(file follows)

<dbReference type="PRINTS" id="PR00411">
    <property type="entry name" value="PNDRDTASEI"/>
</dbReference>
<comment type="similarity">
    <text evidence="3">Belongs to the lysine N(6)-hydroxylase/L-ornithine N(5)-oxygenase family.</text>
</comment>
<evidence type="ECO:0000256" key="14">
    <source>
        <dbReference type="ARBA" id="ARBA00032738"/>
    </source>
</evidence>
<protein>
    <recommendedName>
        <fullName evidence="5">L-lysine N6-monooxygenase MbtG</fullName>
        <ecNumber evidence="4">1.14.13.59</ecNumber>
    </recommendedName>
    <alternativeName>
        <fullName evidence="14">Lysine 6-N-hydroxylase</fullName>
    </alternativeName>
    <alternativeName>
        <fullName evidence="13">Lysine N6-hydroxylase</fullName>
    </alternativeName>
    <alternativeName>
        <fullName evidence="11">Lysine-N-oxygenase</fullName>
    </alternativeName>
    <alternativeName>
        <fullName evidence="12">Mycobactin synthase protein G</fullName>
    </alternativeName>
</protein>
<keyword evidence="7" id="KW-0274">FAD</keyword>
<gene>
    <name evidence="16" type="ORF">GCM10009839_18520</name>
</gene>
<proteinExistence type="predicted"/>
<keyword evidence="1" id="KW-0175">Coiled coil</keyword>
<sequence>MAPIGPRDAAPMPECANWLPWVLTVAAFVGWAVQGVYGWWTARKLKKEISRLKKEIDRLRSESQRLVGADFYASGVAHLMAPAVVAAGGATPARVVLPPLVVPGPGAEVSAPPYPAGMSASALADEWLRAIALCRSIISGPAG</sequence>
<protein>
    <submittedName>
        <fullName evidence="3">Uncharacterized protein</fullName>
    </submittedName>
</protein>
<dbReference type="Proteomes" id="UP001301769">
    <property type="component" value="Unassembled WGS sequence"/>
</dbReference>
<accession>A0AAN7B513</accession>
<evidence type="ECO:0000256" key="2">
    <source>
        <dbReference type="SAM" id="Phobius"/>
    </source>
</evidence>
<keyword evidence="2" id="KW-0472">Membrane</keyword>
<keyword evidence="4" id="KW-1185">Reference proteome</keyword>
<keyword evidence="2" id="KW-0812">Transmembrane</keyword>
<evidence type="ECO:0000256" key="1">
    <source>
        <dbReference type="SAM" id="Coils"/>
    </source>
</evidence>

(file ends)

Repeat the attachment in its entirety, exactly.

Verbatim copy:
<dbReference type="PRINTS" id="PR00411">
    <property type="entry name" value="PNDRDTASEI"/>
</dbReference>
<comment type="similarity">
    <text evidence="3">Belongs to the lysine N(6)-hydroxylase/L-ornithine N(5)-oxygenase family.</text>
</comment>
<evidence type="ECO:0000256" key="14">
    <source>
        <dbReference type="ARBA" id="ARBA00032738"/>
    </source>
</evidence>
<protein>
    <recommendedName>
        <fullName evidence="5">L-lysine N6-monooxygenase MbtG</fullName>
        <ecNumber evidence="4">1.14.13.59</ecNumber>
    </recommendedName>
    <alternativeName>
        <fullName evidence="14">Lysine 6-N-hydroxylase</fullName>
    </alternativeName>
    <alternativeName>
        <fullName evidence="13">Lysine N6-hydroxylase</fullName>
    </alternativeName>
    <alternativeName>
        <fullName evidence="11">Lysine-N-oxygenase</fullName>
    </alternativeName>
    <alternativeName>
        <fullName evidence="12">Mycobactin synthase protein G</fullName>
    </alternativeName>
</protein>
<keyword evidence="7" id="KW-0274">FAD</keyword>
<gene>
    <name evidence="16" type="ORF">GCM10009839_18520</name>
</gene>
<proteinExistence type="predicted"/>
<keyword evidence="1" id="KW-0175">Coiled coil</keyword>
<sequence>MAPIGPRDAAPMPECANWLPWVLTVAAFVGWAVQGVYGWWTARKLKKEISRLKKEIDRLRSESQRLVGADFYASGVAHLMAPAVVAAGGATPARVVLPPLVVPGPGAEVSAPPYPAGMSASALADEWLRAIALCRSIISGPAG</sequence>
<protein>
    <submittedName>
        <fullName evidence="3">Uncharacterized protein</fullName>
    </submittedName>
</protein>
<dbReference type="Proteomes" id="UP001301769">
    <property type="component" value="Unassembled WGS sequence"/>
</dbReference>
<accession>A0AAN7B513</accession>
<evidence type="ECO:0000256" key="2">
    <source>
        <dbReference type="SAM" id="Phobius"/>
    </source>
</evidence>
<keyword evidence="2" id="KW-0472">Membrane</keyword>
<keyword evidence="4" id="KW-1185">Reference proteome</keyword>
<keyword evidence="2" id="KW-0812">Transmembrane</keyword>
<evidence type="ECO:0000256" key="1">
    <source>
        <dbReference type="SAM" id="Coils"/>
    </source>
</evidence>